Google is rolling out a new addition to search results called “In-depth articles” (http://insidesearch.blogspot.ca/2013/08/discover-great-in-depth-articles-on.html):
“To understand a broad topic, sometimes you need more than a quick answer. Our research indicates perhaps 10% of people’s daily information needs fit this category — topics like stem cell research, happiness, and love, to name just a few. That’s why over the next few days we’ll be rolling out a new feature to help you find relevant in-depth articles in the main Google Search results.”
The articles appear as a block of three at the bottom of your results, if you only display 10 results per page, or in the middle of the page if you display more. As Google says, they appear if your search is fairly broad and they do not appear for every query. I had to run several different searches before I found an example. At present it is only available in Google.com
My search on thorium reactor started with a Wikipedia article at the top, which seems all too often to be the default.
Further down the page was a block of three “in-depth” articles from Wired, Cosmos Magazine and Nature.
They do not appear at all if you use a Chrome Incognito window or your browser’s private browsing option. They also disappear if you apply Verbatim to your results.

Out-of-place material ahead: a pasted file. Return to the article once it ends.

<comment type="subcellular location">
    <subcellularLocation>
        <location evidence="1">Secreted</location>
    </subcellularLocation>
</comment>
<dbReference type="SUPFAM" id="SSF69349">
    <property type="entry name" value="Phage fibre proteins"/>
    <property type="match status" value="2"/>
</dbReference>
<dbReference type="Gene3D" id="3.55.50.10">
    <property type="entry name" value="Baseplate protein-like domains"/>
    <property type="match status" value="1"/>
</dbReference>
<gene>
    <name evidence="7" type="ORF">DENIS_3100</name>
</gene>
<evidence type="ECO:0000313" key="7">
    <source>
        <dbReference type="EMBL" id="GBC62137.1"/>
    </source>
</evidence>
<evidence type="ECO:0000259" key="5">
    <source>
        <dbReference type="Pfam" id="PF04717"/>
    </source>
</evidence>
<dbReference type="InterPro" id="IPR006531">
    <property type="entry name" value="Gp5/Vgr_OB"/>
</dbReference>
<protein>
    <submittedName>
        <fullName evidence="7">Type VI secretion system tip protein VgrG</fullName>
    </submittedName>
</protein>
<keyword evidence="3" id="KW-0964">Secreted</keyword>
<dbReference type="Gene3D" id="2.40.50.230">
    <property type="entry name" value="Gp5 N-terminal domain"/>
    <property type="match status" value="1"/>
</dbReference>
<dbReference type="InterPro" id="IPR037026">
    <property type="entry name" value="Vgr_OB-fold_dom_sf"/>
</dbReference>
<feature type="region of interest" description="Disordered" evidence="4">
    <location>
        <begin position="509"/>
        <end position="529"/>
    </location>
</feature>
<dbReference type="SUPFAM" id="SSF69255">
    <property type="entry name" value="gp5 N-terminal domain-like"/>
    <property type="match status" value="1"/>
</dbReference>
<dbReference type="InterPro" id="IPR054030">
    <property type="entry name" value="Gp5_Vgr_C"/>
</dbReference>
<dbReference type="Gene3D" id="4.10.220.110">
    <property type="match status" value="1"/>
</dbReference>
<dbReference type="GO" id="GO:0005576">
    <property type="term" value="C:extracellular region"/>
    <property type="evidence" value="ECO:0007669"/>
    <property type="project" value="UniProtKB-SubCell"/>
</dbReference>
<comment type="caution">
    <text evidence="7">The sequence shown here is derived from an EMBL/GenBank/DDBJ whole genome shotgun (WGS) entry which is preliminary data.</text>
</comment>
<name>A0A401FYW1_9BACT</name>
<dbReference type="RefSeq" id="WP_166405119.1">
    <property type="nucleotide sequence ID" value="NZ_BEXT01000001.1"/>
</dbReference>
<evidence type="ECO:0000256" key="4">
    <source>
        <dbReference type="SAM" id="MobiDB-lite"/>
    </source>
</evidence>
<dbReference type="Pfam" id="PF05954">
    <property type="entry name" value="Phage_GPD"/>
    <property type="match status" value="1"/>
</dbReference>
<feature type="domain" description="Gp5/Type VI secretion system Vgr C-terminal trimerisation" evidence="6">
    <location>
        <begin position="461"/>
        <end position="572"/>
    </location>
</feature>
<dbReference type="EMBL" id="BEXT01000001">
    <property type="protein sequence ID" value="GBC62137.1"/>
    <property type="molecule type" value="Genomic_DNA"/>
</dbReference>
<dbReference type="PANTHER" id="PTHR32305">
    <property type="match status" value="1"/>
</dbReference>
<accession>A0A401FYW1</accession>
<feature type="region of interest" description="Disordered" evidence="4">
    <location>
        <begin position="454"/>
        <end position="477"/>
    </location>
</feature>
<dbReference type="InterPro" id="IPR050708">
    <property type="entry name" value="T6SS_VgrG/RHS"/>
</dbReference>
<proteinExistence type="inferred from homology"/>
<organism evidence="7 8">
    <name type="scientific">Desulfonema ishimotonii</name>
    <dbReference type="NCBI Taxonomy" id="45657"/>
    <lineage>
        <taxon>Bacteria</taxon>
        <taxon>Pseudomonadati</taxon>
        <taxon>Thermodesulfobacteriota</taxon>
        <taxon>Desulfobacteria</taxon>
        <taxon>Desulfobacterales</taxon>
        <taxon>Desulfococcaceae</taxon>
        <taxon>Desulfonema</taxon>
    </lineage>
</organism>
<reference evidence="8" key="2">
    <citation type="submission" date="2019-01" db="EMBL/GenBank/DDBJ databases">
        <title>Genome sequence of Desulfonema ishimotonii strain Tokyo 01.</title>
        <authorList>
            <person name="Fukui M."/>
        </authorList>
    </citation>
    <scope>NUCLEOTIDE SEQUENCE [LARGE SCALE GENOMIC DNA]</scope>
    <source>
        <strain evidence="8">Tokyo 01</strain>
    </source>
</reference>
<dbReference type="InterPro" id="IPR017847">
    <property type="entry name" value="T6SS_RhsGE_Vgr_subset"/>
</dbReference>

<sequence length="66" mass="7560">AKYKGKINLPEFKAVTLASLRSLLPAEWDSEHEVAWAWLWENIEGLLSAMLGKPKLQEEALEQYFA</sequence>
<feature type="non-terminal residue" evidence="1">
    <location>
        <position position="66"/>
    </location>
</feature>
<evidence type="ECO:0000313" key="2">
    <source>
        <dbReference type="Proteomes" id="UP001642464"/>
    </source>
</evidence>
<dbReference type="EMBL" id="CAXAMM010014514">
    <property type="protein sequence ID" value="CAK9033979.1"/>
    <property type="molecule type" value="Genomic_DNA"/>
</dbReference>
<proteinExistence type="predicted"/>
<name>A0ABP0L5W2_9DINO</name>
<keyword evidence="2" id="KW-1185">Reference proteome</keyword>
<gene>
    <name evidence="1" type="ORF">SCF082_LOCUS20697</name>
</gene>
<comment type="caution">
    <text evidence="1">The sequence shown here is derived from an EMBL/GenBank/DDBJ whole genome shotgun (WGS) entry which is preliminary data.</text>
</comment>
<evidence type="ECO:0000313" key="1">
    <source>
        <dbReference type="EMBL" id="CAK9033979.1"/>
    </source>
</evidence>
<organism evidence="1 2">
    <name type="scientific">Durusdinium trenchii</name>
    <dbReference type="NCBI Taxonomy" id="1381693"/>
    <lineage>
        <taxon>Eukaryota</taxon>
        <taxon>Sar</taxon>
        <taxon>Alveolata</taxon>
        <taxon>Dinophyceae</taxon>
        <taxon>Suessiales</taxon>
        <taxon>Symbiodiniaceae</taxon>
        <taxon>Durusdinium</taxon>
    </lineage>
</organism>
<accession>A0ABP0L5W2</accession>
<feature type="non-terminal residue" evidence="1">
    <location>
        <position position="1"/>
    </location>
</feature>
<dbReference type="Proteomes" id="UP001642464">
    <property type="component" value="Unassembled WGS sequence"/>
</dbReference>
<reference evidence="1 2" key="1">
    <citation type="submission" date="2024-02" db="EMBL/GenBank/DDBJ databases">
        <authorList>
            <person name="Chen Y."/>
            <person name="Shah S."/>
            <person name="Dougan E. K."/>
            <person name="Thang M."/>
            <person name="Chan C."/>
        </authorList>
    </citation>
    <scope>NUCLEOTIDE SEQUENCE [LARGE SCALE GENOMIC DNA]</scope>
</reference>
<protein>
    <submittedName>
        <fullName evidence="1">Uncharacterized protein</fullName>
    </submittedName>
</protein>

How useful are these articles? They are certainly lengthy and in depth but only the one from Nature was fairly recent (December 2012). The one from Wired was published in 2009 and the Cosmos Magazine article appeared in 2006. I tried limiting my search to articles published in just the last year using Search Tools, Any time, Past year. The documents in the main results changed but the in-depth articles remained the same. The Nature article is highly relevant but there are more recent documents to be found than those from Wired and Cosmos. This raises the question as to how these articles are selected. I have not yet found any reliable information on how it is done, although Google’s Webmaster Central Blog has provided a checklist that may help get an article into the triumvirate (http://googlewebmastercentral.blogspot.co.uk/2013/08/in-depth-articles-in-search-results.html). The Moz Blog has run an analysis on 352 searches and found that the major news sources feature heavily (see http://moz.com/blog/inside-indepth-articles for further details).
In theory, in-depth articles are a good way to find an overview of a topic but do check the dates. They may be horrendously out of date.